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Know it all?

Article posted 17th May 2015Engagement News

When we get our first ‘management’ role, there is a huge amount of pressure to ensure we ‘live’ up to expectations. This can result in putting a vast amount of pressure upon ourselves, so much so, that we don’t even recognise who we are any more. We’ve all seen it, managers who seem to be living in fear, with one eye behind them and one eye in front. You see this so often in TV programmes like Big Brother or The Apprentice. Friends and family usually comment how they didn’t recognise the behaviours they were seeing of their loved one. This ‘hot house’ of a highly pressurised environment does anything but get the best out of a manager.

Managers were expected to know ‘everything’. That’s what managers were for. They would guide you, support you, and tell you how best to do things. They were experienced and ‘they knew best’. In this uncertain world, what has become apparent, to quote Einstein, is that we cannot solve problems with the same mindset that created them.

Whilst I was going through my Executive Coaching course, the last day of the practical sessions involved a role-play. This was at the end of five days throughout which we had carried out numerous role-plays. I had exhausted all examples to use. My colleague asked what I would like to talk about. I couldn’t think of anything. I decided to talk about my son. As parents, we carried a lot of guilt. We felt we had somehow missed the weaning window and it has resulted in him not being able to swallow food. We had to blend everything. We couldn’t eat at restaurants like other families. Was our son was ‘different’? As my colleague coached me, a realisation  came over me. I had stopped trying and hadn’t gone back to test whether things were the same. I hadn’t tried everything. I walked away from that session with a plan and the next day, my wife and I sat with tears in our eyes watching our son eat food for the first time, around the kitchen table. A simple coaching session had helped me to re-look at the situation in a new way, approaching it from a different perspective, leading to wonderful results.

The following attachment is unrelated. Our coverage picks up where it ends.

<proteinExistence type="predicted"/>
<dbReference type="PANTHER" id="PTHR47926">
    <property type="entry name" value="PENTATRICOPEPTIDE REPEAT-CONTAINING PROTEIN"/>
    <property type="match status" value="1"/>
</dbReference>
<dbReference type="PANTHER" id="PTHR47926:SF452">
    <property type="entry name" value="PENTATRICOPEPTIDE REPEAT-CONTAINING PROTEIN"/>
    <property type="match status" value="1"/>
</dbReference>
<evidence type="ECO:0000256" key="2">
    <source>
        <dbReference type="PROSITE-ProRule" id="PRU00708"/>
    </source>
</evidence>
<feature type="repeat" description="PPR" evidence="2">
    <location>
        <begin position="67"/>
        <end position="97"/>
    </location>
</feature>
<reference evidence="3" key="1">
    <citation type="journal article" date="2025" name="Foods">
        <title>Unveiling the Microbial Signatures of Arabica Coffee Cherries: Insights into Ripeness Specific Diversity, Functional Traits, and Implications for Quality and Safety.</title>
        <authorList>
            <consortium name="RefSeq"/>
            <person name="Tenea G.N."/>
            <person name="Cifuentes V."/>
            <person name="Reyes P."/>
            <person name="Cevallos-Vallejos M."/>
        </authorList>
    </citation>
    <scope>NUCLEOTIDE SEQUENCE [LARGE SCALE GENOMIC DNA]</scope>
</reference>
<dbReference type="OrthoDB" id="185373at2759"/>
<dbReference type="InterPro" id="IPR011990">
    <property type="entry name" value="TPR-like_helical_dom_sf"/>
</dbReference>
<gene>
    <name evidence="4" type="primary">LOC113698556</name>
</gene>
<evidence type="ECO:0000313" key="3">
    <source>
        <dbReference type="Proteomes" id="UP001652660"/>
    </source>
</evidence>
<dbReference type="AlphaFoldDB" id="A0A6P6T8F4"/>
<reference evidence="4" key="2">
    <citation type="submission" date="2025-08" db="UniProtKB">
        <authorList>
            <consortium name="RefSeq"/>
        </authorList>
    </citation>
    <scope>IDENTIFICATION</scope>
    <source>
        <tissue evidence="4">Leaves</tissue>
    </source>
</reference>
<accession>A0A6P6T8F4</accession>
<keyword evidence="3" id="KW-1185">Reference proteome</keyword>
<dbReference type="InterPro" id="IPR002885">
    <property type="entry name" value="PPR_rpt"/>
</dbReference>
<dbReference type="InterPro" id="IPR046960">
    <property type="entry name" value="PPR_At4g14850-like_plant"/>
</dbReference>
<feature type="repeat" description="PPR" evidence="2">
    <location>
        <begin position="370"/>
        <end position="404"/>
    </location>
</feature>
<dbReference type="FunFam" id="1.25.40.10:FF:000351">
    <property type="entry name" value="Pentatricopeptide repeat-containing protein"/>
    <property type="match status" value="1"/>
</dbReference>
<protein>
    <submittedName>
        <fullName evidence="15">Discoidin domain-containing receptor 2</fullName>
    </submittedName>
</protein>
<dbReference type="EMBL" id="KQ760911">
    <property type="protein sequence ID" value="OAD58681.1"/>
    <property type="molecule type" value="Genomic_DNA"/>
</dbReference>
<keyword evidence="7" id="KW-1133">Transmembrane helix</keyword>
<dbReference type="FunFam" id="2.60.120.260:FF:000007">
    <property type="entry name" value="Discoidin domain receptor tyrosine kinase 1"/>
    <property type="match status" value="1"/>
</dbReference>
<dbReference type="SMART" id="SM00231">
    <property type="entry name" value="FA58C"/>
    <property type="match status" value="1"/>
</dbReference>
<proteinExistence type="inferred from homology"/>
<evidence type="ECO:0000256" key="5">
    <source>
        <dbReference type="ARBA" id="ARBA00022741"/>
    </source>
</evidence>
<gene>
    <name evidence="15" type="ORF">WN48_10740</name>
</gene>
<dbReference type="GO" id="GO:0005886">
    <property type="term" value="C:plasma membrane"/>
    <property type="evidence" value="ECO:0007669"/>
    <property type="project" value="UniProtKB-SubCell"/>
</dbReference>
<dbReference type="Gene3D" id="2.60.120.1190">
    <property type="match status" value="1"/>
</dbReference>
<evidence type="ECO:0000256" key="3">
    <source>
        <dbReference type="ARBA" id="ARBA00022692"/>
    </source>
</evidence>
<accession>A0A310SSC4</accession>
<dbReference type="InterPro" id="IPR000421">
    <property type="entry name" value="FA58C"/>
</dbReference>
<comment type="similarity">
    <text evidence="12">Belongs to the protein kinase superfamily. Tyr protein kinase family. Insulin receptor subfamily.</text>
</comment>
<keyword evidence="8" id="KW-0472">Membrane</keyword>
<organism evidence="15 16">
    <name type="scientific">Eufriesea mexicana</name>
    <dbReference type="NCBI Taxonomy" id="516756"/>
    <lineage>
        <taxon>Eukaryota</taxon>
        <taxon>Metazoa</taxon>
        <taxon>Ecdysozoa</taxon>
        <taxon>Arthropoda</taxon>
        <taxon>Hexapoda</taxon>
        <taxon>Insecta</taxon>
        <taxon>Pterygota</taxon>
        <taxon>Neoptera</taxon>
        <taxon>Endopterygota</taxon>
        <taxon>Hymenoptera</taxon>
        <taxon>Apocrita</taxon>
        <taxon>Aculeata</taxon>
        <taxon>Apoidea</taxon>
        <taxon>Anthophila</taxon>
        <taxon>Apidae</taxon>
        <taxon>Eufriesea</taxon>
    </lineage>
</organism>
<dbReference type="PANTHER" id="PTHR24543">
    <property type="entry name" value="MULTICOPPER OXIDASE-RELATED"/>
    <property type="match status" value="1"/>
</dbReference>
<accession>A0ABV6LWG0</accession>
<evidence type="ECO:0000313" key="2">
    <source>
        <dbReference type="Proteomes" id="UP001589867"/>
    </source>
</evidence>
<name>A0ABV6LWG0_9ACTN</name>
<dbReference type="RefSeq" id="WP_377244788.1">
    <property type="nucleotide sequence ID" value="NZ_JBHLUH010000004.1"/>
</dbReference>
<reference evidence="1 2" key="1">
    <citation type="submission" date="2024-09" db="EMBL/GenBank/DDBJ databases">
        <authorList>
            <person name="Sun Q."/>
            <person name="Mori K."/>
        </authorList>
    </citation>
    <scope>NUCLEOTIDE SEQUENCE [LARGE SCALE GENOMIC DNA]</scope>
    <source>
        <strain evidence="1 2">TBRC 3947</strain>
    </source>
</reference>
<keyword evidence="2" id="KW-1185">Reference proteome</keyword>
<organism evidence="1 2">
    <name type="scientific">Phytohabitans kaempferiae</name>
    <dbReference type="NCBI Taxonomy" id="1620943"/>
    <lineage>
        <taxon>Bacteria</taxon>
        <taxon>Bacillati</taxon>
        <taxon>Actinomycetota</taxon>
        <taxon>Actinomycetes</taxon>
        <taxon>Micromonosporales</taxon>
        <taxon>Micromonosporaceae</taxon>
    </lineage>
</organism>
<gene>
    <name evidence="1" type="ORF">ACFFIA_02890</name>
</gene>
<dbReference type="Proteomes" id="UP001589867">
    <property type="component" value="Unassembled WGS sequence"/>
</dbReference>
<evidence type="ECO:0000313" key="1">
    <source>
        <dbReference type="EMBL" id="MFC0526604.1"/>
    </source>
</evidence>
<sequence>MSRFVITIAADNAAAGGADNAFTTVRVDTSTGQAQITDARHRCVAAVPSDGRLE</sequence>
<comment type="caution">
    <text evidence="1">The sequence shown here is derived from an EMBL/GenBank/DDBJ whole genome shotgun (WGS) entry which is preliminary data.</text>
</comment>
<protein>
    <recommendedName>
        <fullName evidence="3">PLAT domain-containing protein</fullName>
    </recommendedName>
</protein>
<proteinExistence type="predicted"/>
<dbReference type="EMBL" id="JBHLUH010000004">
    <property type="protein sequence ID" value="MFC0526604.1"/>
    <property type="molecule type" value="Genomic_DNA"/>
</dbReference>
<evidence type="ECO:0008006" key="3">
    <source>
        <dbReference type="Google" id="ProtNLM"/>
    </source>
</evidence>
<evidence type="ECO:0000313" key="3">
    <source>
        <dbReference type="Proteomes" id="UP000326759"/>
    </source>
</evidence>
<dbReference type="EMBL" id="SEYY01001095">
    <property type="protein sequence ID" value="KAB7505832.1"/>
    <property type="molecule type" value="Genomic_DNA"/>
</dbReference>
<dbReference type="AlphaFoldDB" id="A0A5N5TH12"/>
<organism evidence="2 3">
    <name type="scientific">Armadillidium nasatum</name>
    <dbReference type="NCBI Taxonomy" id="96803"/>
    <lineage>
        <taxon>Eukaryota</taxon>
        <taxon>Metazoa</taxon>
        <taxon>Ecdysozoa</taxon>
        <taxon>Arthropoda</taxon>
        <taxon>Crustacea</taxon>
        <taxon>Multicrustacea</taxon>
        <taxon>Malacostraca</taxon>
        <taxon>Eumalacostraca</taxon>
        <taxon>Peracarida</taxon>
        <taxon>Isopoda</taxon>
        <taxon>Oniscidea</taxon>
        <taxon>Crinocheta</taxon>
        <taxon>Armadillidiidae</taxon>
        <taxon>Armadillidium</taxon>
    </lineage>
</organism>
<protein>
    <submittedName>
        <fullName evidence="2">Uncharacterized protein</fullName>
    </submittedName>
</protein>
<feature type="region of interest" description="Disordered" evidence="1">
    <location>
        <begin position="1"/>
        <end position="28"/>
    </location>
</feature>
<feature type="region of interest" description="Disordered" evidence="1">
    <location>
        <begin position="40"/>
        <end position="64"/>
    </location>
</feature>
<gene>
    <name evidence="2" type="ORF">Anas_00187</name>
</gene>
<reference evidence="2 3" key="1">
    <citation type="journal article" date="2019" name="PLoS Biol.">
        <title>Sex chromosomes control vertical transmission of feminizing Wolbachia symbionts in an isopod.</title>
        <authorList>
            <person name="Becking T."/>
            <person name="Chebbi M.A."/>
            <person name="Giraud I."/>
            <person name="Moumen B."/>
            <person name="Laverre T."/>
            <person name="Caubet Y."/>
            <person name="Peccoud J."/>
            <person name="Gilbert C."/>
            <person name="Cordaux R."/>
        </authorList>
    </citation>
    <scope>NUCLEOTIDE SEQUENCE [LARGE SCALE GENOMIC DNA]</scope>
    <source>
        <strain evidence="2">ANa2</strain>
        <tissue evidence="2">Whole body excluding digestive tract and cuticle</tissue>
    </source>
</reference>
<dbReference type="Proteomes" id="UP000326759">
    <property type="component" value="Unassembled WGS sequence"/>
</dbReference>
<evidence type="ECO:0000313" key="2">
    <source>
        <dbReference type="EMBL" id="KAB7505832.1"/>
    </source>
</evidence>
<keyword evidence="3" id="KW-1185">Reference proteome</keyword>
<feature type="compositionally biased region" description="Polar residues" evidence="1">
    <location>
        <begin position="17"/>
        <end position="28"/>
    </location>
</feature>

Managers don’t need to have all the answers. They need to know how to ask the right questions, to help their colleagues come up with the right answers. It is liberating for both the manager and team member. Asking the right questions allows you to question your our perception, test your own boundaries. Managers developing the skills to do this, can truly unlock the potential of their teams, who could come up with solutions, that you yourself could never thought of….

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